Health & Medicine

Early intervention can help youngsters overcome feeding, swallowing issues

Amber Valentine
Amber Valentine

Feeding/swallowing is one of the most complex tasks asked of infants, even those born healthy and full term.

The incidence and prevalence of feeding/swallowing difficulties in infants and children is much higher than most people realize with occurrences in 25 percent to 45 percent of typically developing children, and as high as 30 percent to 80 percent of children with developmental disorders. Premature infants also carry a much higher risk of presenting with feeding/swallowing issues.

In collaboration with a speech-language pathologist, infants and children who are diagnosed early and receive services are more likely to break the cycle of prolonged feeding/swallowing difficulties, which may reduce or eliminate the potential for long-lasting mealtime management.

Speech-language pathologists, with specialized training in feeding and swallowing, provide evaluation and treatment services to infants and children who present with symptoms indicative of possible feeding/swallowing concern.

Such symptoms may include:

▪  Gastrointestinal symptoms — vomiting, gagging, difficulty with bowel movements, refluxing

▪  Respiratory symptoms — pneumonia, chronic cough, chronic respiratory infections, ear infections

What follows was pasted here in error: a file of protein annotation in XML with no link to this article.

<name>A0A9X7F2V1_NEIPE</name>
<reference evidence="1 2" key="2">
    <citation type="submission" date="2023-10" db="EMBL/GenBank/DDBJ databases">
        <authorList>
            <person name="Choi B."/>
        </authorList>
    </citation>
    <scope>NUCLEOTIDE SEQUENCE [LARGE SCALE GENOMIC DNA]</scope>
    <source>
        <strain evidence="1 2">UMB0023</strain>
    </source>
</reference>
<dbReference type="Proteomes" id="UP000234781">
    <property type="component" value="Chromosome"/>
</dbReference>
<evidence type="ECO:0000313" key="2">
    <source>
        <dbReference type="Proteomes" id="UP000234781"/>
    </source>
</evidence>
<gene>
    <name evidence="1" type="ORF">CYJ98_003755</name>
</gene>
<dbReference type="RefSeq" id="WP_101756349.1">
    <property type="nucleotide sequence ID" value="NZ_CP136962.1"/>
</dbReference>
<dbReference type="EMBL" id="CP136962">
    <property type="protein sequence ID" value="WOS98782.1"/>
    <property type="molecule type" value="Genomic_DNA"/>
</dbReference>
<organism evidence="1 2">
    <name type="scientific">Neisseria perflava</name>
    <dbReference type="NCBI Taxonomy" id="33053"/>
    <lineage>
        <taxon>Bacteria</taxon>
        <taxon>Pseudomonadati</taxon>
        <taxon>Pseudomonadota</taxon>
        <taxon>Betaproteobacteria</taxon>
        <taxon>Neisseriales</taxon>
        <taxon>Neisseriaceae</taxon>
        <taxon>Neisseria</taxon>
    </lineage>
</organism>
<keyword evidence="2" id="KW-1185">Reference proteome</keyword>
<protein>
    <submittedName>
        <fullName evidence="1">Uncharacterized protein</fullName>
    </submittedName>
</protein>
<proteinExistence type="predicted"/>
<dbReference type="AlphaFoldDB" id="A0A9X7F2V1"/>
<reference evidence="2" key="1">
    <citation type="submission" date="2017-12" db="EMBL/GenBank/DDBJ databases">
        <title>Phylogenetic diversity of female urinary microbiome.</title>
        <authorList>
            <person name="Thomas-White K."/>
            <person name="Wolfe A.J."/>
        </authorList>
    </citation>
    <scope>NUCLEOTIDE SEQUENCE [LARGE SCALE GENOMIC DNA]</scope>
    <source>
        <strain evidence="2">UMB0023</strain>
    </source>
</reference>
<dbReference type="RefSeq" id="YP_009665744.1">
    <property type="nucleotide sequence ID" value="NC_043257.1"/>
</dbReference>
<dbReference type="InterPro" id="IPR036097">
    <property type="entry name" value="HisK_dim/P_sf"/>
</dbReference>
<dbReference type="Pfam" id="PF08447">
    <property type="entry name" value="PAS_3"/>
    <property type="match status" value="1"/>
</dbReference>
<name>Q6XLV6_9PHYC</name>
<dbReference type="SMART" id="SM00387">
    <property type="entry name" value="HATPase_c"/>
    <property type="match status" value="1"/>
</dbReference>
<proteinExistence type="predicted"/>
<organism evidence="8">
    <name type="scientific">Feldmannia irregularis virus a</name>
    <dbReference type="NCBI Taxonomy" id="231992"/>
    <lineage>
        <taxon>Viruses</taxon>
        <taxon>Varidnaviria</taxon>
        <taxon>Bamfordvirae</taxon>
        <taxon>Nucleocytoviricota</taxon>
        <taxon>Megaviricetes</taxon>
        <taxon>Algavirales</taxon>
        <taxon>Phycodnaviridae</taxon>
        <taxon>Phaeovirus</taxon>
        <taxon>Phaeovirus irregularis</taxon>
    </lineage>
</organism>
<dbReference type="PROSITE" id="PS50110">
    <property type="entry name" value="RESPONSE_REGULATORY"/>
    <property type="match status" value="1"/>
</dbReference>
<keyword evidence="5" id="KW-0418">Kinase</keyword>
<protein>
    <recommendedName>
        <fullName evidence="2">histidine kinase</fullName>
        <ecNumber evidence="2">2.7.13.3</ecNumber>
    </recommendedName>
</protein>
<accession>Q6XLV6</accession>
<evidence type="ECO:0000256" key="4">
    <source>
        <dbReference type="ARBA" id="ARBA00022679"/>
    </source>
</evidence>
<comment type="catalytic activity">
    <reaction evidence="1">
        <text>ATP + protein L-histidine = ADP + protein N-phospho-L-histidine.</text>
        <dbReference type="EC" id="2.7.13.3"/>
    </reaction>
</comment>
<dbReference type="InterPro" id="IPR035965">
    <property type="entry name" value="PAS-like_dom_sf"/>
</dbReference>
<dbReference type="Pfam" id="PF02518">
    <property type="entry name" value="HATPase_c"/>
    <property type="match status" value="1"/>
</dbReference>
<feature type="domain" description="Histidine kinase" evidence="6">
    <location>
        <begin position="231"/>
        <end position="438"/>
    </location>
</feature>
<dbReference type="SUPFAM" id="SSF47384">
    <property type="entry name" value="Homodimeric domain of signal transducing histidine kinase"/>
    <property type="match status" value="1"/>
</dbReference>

▪  Swallowing symptoms — difficulty chewing foods, initiating a swallow, oral holding, excessive drooling, coughing/choking during eating/drinking, anterior loss, noisy/wet vocal quality or breathing during or after feeding.

Following a thorough evaluation, the speech-language pathologist may work in conjunction with a team of related professionals to determine the underlying reason for the feeding/swallowing difficulty. Some of these professionals may include gastrointestinal specialists, ear, nose and throat physicians, allergists, dietitians, pediatricians, pediatric radiologists and behavior management specialists.

During treatment, the speech-language pathologist will work with the patient and family to develop a plan of care comprised of functional goals with the aim of improving feeding and/or swallowing ability.

The treatment options encompass a variety of techniques including sensory, motor and behavioral approaches. Each plan of care is individualized based on the feeding/swallowing evaluation results and recommendations from members of the treatment team, while centering around the goals of the patient and family.

Early diagnosis and intervention of feeding and swallowing difficulties in infants and children can create positive feeding experiences resulting in lifelong happy, healthy eaters.

Amber Valentine, a speech-language pathologist and a board-certified specialist in swallowing and swallowing disorders, practices in the Baptist Health Pediatric Feeding and Swallowing Clinic at Brannon Crossing in Nicholasville.